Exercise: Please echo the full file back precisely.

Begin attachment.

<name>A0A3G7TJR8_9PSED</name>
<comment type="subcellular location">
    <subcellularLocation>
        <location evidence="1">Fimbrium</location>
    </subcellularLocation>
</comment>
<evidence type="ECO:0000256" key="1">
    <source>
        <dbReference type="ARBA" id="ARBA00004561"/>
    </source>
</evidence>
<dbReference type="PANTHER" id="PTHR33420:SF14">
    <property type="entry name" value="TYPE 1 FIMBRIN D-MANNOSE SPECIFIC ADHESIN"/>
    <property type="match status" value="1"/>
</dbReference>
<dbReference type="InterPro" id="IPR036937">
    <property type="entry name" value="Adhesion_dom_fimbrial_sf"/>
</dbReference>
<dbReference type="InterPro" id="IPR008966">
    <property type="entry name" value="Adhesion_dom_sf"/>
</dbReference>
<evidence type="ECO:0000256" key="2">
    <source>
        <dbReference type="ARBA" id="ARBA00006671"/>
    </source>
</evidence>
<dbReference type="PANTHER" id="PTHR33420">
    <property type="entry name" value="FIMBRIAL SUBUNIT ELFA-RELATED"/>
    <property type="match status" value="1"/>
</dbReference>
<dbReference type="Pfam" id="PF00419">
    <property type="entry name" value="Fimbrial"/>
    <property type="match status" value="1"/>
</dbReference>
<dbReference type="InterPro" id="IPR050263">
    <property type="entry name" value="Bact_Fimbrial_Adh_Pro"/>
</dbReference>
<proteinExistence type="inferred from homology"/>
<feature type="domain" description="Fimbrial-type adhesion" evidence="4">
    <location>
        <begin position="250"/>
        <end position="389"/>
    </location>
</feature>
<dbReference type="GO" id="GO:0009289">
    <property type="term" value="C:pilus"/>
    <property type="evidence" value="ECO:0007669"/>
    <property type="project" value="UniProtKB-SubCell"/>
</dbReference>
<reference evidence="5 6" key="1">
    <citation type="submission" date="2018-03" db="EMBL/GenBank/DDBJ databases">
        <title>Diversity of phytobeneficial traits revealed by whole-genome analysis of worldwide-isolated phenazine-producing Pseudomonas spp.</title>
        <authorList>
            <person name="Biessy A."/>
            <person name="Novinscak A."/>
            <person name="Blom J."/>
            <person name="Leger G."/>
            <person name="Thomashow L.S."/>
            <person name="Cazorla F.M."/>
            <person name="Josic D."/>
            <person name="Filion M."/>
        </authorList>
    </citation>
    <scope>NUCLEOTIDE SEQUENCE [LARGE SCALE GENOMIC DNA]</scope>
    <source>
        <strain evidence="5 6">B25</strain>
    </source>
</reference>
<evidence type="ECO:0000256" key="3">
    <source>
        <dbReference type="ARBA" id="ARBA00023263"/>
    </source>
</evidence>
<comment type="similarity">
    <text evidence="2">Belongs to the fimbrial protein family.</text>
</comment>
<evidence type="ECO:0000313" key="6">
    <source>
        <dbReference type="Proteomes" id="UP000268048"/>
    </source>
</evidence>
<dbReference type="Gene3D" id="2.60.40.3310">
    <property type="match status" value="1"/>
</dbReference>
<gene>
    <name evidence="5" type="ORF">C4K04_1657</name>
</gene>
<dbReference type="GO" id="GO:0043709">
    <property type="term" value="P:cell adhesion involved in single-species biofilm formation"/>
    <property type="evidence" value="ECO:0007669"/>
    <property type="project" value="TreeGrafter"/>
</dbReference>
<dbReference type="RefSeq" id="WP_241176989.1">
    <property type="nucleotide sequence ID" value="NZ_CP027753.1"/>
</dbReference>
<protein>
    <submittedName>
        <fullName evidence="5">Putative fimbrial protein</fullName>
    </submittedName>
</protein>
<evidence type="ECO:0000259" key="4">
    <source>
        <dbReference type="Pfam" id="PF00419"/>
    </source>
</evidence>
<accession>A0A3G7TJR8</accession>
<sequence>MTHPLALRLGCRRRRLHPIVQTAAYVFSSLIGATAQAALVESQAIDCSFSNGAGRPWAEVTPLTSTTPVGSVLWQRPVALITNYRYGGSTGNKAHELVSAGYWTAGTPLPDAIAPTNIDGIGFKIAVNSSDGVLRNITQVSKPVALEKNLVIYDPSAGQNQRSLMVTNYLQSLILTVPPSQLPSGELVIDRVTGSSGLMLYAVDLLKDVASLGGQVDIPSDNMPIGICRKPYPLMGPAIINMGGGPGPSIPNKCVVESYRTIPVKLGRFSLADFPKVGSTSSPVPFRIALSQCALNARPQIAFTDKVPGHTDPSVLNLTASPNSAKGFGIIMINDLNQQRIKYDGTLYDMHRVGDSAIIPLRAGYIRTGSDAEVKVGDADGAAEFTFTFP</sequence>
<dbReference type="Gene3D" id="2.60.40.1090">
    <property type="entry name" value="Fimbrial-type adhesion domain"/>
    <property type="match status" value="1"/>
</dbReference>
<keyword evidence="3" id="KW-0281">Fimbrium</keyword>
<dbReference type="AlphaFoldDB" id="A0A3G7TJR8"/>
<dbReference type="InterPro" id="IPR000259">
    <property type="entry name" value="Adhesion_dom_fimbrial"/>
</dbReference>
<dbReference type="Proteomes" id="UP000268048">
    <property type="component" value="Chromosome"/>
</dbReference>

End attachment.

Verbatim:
<name>A0A3G7TJR8_9PSED</name>
<comment type="subcellular location">
    <subcellularLocation>
        <location evidence="1">Fimbrium</location>
    </subcellularLocation>
</comment>
<evidence type="ECO:0000256" key="1">
    <source>
        <dbReference type="ARBA" id="ARBA00004561"/>
    </source>
</evidence>
<dbReference type="PANTHER" id="PTHR33420:SF14">
    <property type="entry name" value="TYPE 1 FIMBRIN D-MANNOSE SPECIFIC ADHESIN"/>
    <property type="match status" value="1"/>
</dbReference>
<dbReference type="InterPro" id="IPR036937">
    <property type="entry name" value="Adhesion_dom_fimbrial_sf"/>
</dbReference>
<dbReference type="InterPro" id="IPR008966">
    <property type="entry name" value="Adhesion_dom_sf"/>
</dbReference>
<evidence type="ECO:0000256" key="2">
    <source>
        <dbReference type="ARBA" id="ARBA00006671"/>
    </source>
</evidence>
<dbReference type="PANTHER" id="PTHR33420">
    <property type="entry name" value="FIMBRIAL SUBUNIT ELFA-RELATED"/>
    <property type="match status" value="1"/>
</dbReference>
<dbReference type="Pfam" id="PF00419">
    <property type="entry name" value="Fimbrial"/>
    <property type="match status" value="1"/>
</dbReference>
<dbReference type="InterPro" id="IPR050263">
    <property type="entry name" value="Bact_Fimbrial_Adh_Pro"/>
</dbReference>
<proteinExistence type="inferred from homology"/>
<feature type="domain" description="Fimbrial-type adhesion" evidence="4">
    <location>
        <begin position="250"/>
        <end position="389"/>
    </location>
</feature>
<dbReference type="GO" id="GO:0009289">
    <property type="term" value="C:pilus"/>
    <property type="evidence" value="ECO:0007669"/>
    <property type="project" value="UniProtKB-SubCell"/>
</dbReference>
<reference evidence="5 6" key="1">
    <citation type="submission" date="2018-03" db="EMBL/GenBank/DDBJ databases">
        <title>Diversity of phytobeneficial traits revealed by whole-genome analysis of worldwide-isolated phenazine-producing Pseudomonas spp.</title>
        <authorList>
            <person name="Biessy A."/>
            <person name="Novinscak A."/>
            <person name="Blom J."/>
            <person name="Leger G."/>
            <person name="Thomashow L.S."/>
            <person name="Cazorla F.M."/>
            <person name="Josic D."/>
            <person name="Filion M."/>
        </authorList>
    </citation>
    <scope>NUCLEOTIDE SEQUENCE [LARGE SCALE GENOMIC DNA]</scope>
    <source>
        <strain evidence="5 6">B25</strain>
    </source>
</reference>
<evidence type="ECO:0000256" key="3">
    <source>
        <dbReference type="ARBA" id="ARBA00023263"/>
    </source>
</evidence>
<comment type="similarity">
    <text evidence="2">Belongs to the fimbrial protein family.</text>
</comment>
<evidence type="ECO:0000313" key="6">
    <source>
        <dbReference type="Proteomes" id="UP000268048"/>
    </source>
</evidence>
<dbReference type="Gene3D" id="2.60.40.3310">
    <property type="match status" value="1"/>
</dbReference>
<gene>
    <name evidence="5" type="ORF">C4K04_1657</name>
</gene>
<dbReference type="GO" id="GO:0043709">
    <property type="term" value="P:cell adhesion involved in single-species biofilm formation"/>
    <property type="evidence" value="ECO:0007669"/>
    <property type="project" value="TreeGrafter"/>
</dbReference>
<dbReference type="RefSeq" id="WP_241176989.1">
    <property type="nucleotide sequence ID" value="NZ_CP027753.1"/>
</dbReference>
<protein>
    <submittedName>
        <fullName evidence="5">Putative fimbrial protein</fullName>
    </submittedName>
</protein>
<evidence type="ECO:0000259" key="4">
    <source>
        <dbReference type="Pfam" id="PF00419"/>
    </source>
</evidence>
<accession>A0A3G7TJR8</accession>
<sequence>MTHPLALRLGCRRRRLHPIVQTAAYVFSSLIGATAQAALVESQAIDCSFSNGAGRPWAEVTPLTSTTPVGSVLWQRPVALITNYRYGGSTGNKAHELVSAGYWTAGTPLPDAIAPTNIDGIGFKIAVNSSDGVLRNITQVSKPVALEKNLVIYDPSAGQNQRSLMVTNYLQSLILTVPPSQLPSGELVIDRVTGSSGLMLYAVDLLKDVASLGGQVDIPSDNMPIGICRKPYPLMGPAIINMGGGPGPSIPNKCVVESYRTIPVKLGRFSLADFPKVGSTSSPVPFRIALSQCALNARPQIAFTDKVPGHTDPSVLNLTASPNSAKGFGIIMINDLNQQRIKYDGTLYDMHRVGDSAIIPLRAGYIRTGSDAEVKVGDADGAAEFTFTFP</sequence>
<dbReference type="Gene3D" id="2.60.40.1090">
    <property type="entry name" value="Fimbrial-type adhesion domain"/>
    <property type="match status" value="1"/>
</dbReference>
<keyword evidence="3" id="KW-0281">Fimbrium</keyword>
<dbReference type="AlphaFoldDB" id="A0A3G7TJR8"/>
<dbReference type="InterPro" id="IPR000259">
    <property type="entry name" value="Adhesion_dom_fimbrial"/>
</dbReference>
<dbReference type="Proteomes" id="UP000268048">
    <property type="component" value="Chromosome"/>
</dbReference>